Insurable damage pushed to almost $5B after fort McMurray wildfire

Insurable damage pushed to almost $5B after fort McMurray wildfire

06 January 2017

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Canada — The Fort McMurray wildfire pushed insurable damage last year to more than $4.9 billion Canada wide, a record high, according to figures released Friday by the Insurance Bureau of Canada.

The regional vice president for IBC said that’s only part of the story. Of that $4.9 billion, $4.3 billion is from Alberta. And that’s part of a growing trend.

READ MORE: Fort Mac damage pegged at $3.58 billion

“Obviously the Fort McMurray wildfire skews those numbers,” Bill Adams said in an interview. “But when we look over the past ten years approximately 70 per cent of all insured losses as a result of severe weather across Canada, has occurred here in Alberta.”

Why Alberta?

“It’s a combination of the terrain and the weather systems that typically come down through the mountains,” Adams said. “We’ve also, in the case of the flooding in 2013, but we routinely as a result of that see hail events. They don’t make many headlines except for the day that they occur.”

IBC figures show the Alberta wildfires that forced the evacuation of Fort McMurray and surrounding areas last May resulted in about $3.7-billion in insured damage, making it the most expensive natural disaster on record. Adams adds the cost of the Fort McMurray wildfires, are already absorbed in what we’ve paid for insurance.

READ MORE: Fort McMurray Wildfire: may be a long wait before it’s safe for residents to return, says Premier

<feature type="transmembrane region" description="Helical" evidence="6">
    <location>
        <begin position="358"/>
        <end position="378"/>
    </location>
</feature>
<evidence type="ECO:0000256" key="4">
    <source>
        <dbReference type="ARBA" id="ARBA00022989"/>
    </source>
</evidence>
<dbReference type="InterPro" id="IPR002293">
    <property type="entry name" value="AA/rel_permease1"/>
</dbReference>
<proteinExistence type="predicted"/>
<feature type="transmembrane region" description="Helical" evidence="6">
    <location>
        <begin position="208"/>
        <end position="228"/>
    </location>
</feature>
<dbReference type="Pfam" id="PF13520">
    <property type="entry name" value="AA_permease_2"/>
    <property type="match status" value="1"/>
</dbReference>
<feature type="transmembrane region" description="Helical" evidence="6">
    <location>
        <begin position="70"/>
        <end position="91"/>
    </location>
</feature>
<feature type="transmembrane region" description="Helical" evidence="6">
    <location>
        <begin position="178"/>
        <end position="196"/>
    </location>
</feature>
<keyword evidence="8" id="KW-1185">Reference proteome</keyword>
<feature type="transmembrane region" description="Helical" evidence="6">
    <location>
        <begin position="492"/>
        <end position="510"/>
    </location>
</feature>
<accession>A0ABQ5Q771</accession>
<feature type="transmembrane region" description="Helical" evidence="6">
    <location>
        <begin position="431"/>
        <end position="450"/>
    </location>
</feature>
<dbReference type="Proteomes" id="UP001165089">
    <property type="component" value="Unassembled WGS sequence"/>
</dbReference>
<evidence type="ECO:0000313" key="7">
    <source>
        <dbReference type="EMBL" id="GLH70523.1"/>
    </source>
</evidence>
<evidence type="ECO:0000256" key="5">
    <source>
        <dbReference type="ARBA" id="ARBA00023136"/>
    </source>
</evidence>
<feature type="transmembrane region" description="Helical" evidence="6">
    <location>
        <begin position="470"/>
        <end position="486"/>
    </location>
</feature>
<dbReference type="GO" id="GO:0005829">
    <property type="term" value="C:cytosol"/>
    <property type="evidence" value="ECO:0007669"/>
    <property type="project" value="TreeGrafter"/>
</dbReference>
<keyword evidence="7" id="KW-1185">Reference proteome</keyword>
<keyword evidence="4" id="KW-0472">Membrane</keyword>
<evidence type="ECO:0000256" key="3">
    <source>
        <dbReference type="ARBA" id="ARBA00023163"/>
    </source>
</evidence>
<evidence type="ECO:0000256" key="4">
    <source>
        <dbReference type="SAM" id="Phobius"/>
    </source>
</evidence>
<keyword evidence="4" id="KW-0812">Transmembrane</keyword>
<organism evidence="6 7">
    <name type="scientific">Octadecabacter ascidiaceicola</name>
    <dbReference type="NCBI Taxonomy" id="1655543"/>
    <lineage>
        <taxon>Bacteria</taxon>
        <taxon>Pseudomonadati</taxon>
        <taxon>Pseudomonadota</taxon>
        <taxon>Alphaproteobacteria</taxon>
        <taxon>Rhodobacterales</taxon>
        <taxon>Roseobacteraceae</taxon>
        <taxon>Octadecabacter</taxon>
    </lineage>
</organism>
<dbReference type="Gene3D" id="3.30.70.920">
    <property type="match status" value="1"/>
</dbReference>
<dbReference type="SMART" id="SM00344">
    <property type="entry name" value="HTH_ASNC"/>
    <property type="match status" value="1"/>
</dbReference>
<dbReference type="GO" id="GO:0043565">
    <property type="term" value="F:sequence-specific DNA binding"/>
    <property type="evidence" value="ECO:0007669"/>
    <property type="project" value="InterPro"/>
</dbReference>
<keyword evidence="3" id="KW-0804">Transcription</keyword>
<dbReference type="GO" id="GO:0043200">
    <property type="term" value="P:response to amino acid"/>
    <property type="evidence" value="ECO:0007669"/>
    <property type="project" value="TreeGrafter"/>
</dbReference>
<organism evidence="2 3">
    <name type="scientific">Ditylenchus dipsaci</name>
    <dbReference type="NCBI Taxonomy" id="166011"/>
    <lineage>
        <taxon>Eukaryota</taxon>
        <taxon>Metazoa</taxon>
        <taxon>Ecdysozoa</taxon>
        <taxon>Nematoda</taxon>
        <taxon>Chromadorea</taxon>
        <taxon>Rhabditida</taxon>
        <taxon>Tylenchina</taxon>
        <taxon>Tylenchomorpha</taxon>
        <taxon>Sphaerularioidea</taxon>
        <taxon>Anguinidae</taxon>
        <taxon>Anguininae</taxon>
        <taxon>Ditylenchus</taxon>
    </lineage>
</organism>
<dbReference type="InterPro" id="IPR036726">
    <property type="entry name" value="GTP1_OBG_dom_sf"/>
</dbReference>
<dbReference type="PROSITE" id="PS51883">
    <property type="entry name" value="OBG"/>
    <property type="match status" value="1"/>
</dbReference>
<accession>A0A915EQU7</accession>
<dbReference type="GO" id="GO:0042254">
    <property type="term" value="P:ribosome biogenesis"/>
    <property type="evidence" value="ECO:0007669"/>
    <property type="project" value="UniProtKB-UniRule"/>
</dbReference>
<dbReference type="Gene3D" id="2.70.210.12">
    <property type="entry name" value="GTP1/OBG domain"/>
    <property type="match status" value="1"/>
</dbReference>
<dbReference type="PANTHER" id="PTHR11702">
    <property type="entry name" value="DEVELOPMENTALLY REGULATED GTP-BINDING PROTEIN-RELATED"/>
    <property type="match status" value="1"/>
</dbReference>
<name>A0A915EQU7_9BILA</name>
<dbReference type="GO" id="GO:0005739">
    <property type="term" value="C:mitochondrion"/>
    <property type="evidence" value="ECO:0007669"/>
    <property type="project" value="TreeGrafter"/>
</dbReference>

Adams however won’t venture a guess of what will happen to our insurance premiums.

“It’s difficult to say and I’m not being elusive in that. Only because it’s a competitive industry, so each insurance company has their own book of business. First of all they’ve all been impacted by this trend but some of them have been impacted much more severely than others, so obviously the ones that have been more impacted would be in a different situation and need to look at measures and the potential of premium increases.”

READ MORE: Fort McMurray wildfire adds $500M to AB deficit in Q1

IBC is urging governments to implement policies to prepare Canadian communities for more severe weather due to global climate change.

What is happening in Edmonton is being noticed, Adams said.

“We very much applaud the City of Edmonton for taking the tack that they have. The more information that consumers have about their risk, the better. Having flood maps and having risk assessments of communities in the hands of Edmontonians is a very good thing.” (sj)

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